During the Revolutionary War, the guerrilla legacy was reflected in Col. Ethan Allen's capture of Ticonderoga (1775); Col. Francis Marion's operations against Col. Bonastre Tarleton's cavalry (1780); and Brig. Gen. Daniel Morgan's victory at the Battle of Cowpens (1781). Gen. Nathanael Greene even developed principles of guerrilla warfare in his successful campaign against the British in the South (1780–81). During the Civil War, the outnumbered Confederate forces featured several guerrilla leaders, including Col. John Singleton Mosby and Gen. Nathan Bedford Forrest. A particularly fierce guerrilla war was waged in the border states of Kansas and Missouri, where Southern sympathizers organized into partisan bands that attacked Federal supply trains and harassed Union sympathizers. The more prominent partisan leaders were William Quantrill and William “Bloody Bill” Anderson. The former is best known for his daylight raid and destruction of the city of Lawrence, Kansas (1863), and the fact that his followers included Frank and Jesse James and the Younger brothers, destined to become prominent outlaws in the postwar years.
After the Civil War, the much‐reduced regular army was fully engaged in supporting the westward expansion of the United States, a mission that entailed years of fighting against American Indian tribes that opposed encroachment. Considered one of the premier practitioners of guerrilla warfare, the American Indian proved a formidable and elusive foe. Before being ultimately defeated, the Indians occasionally inflicted stunning reverses on units of the regular army—in the Fetterman fight (1866) for example, and the defeat of Custer's 7th Cavalry at the Battle of the Little Bighorn (1876). Those army officers who were most successful at countering the Indians did so primarily through their adoption of unconventional tactics. Among these innovators were Gen. George Crook, who pioneered the use of pack mules to enhance the mobility of his columns and employed Apache Indian scouts against hostile Apache clans led by Geronimo; and Gen. Nelson Miles, who struck at hostile tribes during the winter months when the warriors’ mobility was restricted by deep snows and lack of forage for their ponies. Significantly, although the Plains Indians Wars lasted well over thirty years, the army regarded this sort of warfare as a temporary condition and never developed a coherent doctrine for countering a guerrilla foe. Even protracted operations against Philippine insurrectos in the Philippine War (1899–1902) and Mexican general Francisco “Pancho” Villa's irregular forces (1915–16) failed to engage the interest of army theorists.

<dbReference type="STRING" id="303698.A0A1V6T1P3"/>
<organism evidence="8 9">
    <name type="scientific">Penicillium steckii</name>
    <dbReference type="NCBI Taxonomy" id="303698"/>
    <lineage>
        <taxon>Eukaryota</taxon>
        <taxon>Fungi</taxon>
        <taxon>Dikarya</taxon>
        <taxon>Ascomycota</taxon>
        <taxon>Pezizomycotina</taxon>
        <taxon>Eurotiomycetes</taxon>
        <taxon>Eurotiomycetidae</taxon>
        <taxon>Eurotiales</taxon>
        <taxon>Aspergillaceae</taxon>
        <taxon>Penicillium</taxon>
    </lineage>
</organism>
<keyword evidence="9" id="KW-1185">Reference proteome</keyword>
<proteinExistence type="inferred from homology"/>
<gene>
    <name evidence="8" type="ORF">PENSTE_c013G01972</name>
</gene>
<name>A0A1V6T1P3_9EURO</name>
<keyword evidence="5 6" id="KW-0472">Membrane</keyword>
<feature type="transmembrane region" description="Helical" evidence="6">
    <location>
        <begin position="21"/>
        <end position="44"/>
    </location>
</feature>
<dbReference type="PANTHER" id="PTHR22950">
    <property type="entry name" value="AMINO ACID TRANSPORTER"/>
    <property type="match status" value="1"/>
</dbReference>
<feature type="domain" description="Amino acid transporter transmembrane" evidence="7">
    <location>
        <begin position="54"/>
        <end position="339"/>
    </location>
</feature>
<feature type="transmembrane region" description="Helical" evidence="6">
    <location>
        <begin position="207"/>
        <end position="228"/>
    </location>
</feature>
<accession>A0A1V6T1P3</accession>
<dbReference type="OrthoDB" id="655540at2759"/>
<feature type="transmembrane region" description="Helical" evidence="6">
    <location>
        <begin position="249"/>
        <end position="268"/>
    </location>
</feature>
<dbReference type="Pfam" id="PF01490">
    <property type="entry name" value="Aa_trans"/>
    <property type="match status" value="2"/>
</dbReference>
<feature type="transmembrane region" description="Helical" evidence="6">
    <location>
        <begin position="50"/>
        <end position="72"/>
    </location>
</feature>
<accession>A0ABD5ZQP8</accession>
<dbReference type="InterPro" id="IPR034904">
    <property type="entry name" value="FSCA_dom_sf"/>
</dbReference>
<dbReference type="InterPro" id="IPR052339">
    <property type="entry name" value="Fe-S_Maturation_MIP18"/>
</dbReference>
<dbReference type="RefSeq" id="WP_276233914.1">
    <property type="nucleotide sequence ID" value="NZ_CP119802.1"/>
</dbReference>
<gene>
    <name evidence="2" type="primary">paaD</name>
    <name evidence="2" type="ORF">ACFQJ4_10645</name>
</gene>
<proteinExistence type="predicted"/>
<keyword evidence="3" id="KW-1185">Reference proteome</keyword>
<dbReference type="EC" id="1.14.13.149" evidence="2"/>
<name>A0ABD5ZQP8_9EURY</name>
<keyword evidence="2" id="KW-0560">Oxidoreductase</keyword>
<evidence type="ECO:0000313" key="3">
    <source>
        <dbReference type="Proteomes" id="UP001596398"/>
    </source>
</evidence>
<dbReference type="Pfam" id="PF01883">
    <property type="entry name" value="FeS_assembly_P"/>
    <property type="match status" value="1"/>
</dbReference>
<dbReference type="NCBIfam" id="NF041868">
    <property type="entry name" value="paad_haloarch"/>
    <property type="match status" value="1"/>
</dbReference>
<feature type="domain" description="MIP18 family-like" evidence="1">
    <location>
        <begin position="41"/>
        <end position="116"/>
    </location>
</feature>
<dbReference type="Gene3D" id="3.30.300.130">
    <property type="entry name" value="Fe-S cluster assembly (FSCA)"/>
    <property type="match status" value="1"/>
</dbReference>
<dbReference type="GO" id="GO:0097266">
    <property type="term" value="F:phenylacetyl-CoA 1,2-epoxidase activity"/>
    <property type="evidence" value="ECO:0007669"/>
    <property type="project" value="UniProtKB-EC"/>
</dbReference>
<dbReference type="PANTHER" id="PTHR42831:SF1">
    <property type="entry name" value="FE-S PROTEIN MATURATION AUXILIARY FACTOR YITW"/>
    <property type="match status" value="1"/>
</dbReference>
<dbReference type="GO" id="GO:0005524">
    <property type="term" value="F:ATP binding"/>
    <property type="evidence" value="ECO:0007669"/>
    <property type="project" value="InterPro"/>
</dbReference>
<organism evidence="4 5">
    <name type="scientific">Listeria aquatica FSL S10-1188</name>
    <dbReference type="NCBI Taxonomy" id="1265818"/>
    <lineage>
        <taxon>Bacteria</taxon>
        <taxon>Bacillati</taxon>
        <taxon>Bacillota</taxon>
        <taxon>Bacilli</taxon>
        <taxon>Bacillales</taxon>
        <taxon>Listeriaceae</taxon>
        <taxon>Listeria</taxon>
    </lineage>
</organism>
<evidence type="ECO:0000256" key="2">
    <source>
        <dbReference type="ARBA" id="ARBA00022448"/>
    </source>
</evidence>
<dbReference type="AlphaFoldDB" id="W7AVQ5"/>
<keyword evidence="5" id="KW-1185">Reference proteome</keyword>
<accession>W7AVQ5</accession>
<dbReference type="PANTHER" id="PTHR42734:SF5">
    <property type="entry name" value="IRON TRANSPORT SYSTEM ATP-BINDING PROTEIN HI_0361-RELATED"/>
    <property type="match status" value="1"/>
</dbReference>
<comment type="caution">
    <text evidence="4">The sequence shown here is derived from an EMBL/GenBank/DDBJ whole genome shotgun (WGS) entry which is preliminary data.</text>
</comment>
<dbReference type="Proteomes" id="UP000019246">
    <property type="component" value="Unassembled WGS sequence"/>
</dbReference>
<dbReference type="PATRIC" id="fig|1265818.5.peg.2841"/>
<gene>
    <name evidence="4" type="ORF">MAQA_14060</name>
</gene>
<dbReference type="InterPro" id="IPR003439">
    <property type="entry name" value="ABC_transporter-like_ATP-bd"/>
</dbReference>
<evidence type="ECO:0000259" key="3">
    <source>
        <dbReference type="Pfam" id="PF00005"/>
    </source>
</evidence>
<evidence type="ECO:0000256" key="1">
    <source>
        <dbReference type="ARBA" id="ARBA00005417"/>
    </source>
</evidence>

It was the U.S. Marine Corps, engaged in a number of expeditionary missions in Asia and Latin America during the late nineteenth and early twentieth centuries, that began to codify the techniques, tactics, and procedures necessary for conducting counterguerrilla operations. The Marine's efforts culminated in the publication of the Small Wars Manual (1940), a work that is still issued to Marine officers.
In World War II, some U.S. servicemen in the Philippines retreated into the hills after the Japanese conquest, set up guerrilla organizations, and continued to harass the enemy throughout the occupation. At the same time, the army and Marine Corps began to form and train units for irregular or guerrilla war operations, most notably Brig. Gen. Frank Merrill's “Marauders” and Col. William “Wild Bill” Donovan's Office of Strategic Services. The latter fielded a number of three‐man “Jedburgh Teams” (contrary to more romantic theories, “Jedburgh” was selected from a series of randomly generated code names), who were inserted behind Axis lines in Asia and Europe to perform covert operations, organize and advise resistance groups, conduct acts of sabotage, and collect military and political intelligence.